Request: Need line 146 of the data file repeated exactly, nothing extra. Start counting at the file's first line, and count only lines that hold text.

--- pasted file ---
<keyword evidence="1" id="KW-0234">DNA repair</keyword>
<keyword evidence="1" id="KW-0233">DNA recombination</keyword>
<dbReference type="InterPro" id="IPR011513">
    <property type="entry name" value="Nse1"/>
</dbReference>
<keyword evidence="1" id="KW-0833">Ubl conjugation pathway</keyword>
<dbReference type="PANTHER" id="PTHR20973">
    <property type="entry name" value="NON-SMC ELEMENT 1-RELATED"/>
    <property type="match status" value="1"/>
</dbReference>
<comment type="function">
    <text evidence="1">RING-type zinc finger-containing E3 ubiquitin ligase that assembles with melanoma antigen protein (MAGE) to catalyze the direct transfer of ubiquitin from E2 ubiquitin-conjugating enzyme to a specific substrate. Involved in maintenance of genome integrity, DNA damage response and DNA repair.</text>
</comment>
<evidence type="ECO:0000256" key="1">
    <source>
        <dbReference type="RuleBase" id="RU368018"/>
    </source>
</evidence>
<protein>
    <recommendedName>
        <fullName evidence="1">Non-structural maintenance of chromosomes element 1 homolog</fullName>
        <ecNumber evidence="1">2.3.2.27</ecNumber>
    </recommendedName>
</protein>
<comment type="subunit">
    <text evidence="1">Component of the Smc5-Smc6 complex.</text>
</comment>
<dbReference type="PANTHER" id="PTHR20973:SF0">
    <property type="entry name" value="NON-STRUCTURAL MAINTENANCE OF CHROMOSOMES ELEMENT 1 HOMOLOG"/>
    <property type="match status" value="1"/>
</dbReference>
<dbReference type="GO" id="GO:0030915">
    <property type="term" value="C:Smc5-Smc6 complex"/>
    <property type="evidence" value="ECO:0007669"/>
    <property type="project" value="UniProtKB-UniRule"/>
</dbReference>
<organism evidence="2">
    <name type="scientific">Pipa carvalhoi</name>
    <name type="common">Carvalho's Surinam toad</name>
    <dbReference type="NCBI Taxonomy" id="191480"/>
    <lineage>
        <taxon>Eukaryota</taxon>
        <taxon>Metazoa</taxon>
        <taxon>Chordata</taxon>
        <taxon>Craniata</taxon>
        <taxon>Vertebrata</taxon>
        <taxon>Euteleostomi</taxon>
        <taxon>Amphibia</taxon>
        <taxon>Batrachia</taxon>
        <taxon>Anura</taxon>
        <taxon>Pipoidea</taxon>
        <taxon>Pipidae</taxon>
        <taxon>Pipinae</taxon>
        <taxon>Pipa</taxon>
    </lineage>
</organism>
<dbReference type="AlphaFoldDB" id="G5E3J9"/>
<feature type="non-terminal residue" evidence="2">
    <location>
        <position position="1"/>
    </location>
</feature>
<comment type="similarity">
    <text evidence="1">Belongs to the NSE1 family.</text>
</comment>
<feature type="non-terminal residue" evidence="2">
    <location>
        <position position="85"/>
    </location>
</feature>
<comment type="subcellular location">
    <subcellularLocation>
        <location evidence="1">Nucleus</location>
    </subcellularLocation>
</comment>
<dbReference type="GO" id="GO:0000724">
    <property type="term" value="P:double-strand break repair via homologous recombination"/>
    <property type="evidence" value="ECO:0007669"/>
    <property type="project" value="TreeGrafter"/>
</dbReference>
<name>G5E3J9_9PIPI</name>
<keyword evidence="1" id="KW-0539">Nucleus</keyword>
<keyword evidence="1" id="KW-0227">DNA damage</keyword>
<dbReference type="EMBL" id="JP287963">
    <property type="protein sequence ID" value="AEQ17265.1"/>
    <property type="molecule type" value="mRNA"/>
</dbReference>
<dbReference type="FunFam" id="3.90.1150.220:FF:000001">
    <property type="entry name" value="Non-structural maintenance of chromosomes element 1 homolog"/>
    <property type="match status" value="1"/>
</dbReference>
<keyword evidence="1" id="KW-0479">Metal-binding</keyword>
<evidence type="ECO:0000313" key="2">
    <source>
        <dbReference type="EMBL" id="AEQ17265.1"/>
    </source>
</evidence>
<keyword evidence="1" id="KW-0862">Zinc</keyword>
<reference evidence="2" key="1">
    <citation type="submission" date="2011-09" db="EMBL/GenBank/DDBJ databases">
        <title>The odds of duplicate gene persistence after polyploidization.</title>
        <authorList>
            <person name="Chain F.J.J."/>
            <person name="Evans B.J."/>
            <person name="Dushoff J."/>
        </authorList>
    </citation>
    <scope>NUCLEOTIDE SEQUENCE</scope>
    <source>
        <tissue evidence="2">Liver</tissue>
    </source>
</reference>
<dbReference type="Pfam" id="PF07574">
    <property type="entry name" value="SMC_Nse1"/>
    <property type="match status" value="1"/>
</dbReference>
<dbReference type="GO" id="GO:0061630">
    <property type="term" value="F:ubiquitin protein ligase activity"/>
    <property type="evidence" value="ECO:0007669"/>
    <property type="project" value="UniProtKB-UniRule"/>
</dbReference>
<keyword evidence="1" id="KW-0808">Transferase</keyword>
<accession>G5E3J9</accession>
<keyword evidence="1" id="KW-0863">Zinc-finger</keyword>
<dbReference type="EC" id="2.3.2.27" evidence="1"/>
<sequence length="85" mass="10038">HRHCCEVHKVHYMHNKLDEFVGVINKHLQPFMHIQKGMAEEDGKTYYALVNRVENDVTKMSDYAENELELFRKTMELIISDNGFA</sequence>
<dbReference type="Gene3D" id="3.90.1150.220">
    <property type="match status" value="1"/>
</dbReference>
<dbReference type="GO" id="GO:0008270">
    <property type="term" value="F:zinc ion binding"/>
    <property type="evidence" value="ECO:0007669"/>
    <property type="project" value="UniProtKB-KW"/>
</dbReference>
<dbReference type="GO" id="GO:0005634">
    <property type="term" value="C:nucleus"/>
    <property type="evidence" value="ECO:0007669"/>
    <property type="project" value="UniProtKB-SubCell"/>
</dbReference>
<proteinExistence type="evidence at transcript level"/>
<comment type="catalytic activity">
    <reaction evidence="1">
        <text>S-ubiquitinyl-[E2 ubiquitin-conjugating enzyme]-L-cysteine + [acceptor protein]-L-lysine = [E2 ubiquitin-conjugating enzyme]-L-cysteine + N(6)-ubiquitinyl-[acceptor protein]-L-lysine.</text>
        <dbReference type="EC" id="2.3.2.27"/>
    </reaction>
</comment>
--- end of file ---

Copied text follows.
</comment>